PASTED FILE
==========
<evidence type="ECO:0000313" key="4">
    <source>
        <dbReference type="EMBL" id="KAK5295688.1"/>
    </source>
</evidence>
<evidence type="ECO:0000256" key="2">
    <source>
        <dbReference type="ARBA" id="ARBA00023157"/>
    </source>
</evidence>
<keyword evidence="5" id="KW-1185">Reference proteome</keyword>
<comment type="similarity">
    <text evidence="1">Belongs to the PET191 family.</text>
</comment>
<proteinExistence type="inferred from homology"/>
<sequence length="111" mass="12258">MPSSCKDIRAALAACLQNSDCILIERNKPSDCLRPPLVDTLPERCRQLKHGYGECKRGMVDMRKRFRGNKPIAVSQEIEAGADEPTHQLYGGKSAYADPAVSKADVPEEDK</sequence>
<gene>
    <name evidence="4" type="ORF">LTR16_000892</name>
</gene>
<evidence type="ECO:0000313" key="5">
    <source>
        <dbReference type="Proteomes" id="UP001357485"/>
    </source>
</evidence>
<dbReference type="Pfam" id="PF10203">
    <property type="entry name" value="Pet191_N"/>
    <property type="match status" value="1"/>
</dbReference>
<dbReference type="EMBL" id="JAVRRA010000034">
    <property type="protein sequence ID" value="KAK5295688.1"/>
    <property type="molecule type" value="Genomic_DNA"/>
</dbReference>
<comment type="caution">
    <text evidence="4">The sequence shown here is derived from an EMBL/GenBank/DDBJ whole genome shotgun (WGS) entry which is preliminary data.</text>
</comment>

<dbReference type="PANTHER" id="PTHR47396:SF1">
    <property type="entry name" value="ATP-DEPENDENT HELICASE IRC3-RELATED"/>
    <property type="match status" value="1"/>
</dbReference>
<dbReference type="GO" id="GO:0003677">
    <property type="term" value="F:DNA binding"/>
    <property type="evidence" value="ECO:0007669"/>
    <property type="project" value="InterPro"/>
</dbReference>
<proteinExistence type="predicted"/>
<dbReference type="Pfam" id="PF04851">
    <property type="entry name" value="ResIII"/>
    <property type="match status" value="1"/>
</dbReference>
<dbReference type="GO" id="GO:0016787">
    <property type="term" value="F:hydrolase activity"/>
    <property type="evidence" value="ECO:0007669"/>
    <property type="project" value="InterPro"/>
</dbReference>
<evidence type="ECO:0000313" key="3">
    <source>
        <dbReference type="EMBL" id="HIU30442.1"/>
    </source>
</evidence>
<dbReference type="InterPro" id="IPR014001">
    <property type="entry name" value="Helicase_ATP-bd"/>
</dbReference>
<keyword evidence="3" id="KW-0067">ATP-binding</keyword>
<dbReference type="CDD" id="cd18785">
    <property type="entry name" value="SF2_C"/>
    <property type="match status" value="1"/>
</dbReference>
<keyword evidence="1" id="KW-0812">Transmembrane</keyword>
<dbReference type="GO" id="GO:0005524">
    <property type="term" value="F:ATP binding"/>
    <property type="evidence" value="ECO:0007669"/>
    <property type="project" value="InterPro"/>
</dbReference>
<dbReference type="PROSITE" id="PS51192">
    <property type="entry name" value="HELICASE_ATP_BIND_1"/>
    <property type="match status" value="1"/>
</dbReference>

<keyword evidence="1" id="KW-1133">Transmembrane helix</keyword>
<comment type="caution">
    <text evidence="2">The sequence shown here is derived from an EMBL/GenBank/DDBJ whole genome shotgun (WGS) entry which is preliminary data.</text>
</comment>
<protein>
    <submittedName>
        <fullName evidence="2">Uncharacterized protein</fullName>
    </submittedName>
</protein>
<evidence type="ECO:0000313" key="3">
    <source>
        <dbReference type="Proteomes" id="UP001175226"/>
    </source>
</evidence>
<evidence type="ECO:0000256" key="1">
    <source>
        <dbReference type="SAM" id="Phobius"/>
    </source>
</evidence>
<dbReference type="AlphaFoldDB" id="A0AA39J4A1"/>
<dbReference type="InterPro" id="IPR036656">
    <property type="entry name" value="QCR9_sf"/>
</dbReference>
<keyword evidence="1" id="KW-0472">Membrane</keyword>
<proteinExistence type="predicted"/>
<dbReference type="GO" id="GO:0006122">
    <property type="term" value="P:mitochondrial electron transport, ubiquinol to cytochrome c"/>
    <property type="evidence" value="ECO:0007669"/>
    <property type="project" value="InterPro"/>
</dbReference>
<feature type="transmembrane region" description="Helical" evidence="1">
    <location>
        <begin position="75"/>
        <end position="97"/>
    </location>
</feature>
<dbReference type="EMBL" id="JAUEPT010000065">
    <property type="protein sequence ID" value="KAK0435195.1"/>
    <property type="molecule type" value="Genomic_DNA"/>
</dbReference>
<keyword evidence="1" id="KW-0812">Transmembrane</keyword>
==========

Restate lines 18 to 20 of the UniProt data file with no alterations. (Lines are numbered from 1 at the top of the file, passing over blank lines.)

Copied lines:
    <name evidence="4" type="ORF">LTR16_000892</name>
</gene>
<evidence type="ECO:0000313" key="5">